We can dispute archaeological evidence, but what we can't dispute is that there is no passage in the Bible that suggests eating meat in a moderate way is sinful. In fact, God did not make our bodies with the capability to handle so much meat, and he didn't make our planet with the ability to handle so much livestock. This suggests to me that God doesn't want us to eat meat as often as we currently do.

5. Americans don't understand what meat is doing to the environment. First, animals require much more land per calorie than plants. With space running short and people in other countries suffering for lack of protein, it's only decent to eat in the most efficient way possible. Second, the animals themselves are destructive, producing waste that pollutes waterways and gas that pollutes the air. Third, meat requires more processing than plant foods and more refrigeration. It usually must travel long distances, from where the animal is born to where it is raised, then to a feedlot, then to a butcher, then to a processing plant, before the stores even buy it. This is why it is pound for pound more expensive than vegetable protein, even though the government throws more money at meat than any other food.

I'm not an advocate of zero population growth; I think we can all live here happily if we make certain concessions and lifestyle changes. However, with more and more countries adopting the wasteful American diet, we really are coming to a point where we have to choose between having enough resources to go around or eating meat/driving SUV's/buying plastic/etc.

6. Americans aren't used to the 'feel' of vegetarian meals. If you are used to the heavy, overstuffed feeling of two to three dietary servings of meat (that would be six ounces, by the way) at a time, then it might take a while to learn what a full-but-not-overfilled stomach feels like. Maybe they are a little intimidated by the new flavors and ingredients, or not sure how to get enough protein. If this is an issue for you, the internet and the library can both supply endless stacks of information and recipes. It's natural to resist change, but being an adult means seeing where changes should be made, and then making them.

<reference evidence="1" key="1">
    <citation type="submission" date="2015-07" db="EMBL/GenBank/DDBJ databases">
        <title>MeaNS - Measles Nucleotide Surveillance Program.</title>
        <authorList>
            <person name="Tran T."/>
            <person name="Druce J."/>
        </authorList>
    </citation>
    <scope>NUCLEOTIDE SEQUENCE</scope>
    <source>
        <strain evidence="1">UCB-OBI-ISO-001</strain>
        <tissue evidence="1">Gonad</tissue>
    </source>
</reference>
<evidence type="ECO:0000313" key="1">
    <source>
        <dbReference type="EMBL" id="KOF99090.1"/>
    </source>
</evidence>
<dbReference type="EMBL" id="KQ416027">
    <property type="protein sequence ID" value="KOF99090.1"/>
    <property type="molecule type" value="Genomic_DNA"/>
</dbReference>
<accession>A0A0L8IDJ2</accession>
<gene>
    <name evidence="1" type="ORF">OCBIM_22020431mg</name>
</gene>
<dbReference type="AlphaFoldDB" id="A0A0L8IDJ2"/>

I don't have to tell anyone how bad packaged foods are. You already know. So all I can say is this: try to give up meat one day a week. Then take it to every other day. Most people live very comfortably eating meat every second or third day while relying on other protein sources in between. It will do wonders for your budget, your waistline, and the planet as well.


Laryssa @ Heaven In The Home said...

Thanks for this great info. I'm learning how to do meals rich in plant protein, both for our health and the health of our budget! If you get a chance please share some of your favorite recipes. Thanks!

Unknown said...

We are trying to cut back on our consumption of meat. Right now, we have two meatless meals a week, and are trying to work up to having three or four. For all the reasons you mentioned here, plus one; We saw a documentary that showed how eating meat can contribute to more risk of cancer.

cossysmom said...

I was glad to find your blog (by way of GWOP). My family is almost done with our first Quantum Wellness Cleanse. If you aren't aware of what it is, you eliminate 5 things from your diet for 21 days: alcohol, sugar, gluten, caffeine, and animal products. It is a challenge figuring out what to eat, but I am glad that I have accepted this challenge. It has made me so much more aware of the food that I'm putting in my body. As a result I am planning to continue to eat in a healthier way: more fruits and vegetables, less animal products and less sugar. This has forced me to read labels on everything I use and I will continue to do so. I highly recommend the Cleanse. (Kathy Freston has a book about it).

My other challenge for myself is to make a different soup recipe each week and blog about it. I am having difficulty with summer soups. I hope you have some suggestions.

Anonymous said...

Great Rant! You hit all the reasons people use to avoid vegetarian diets. One point though: I definately think that fiber rich vegetables are much more filling than meat. I cannot eat as muchvegetables as I used to eat meat. This blog is going in my favorites!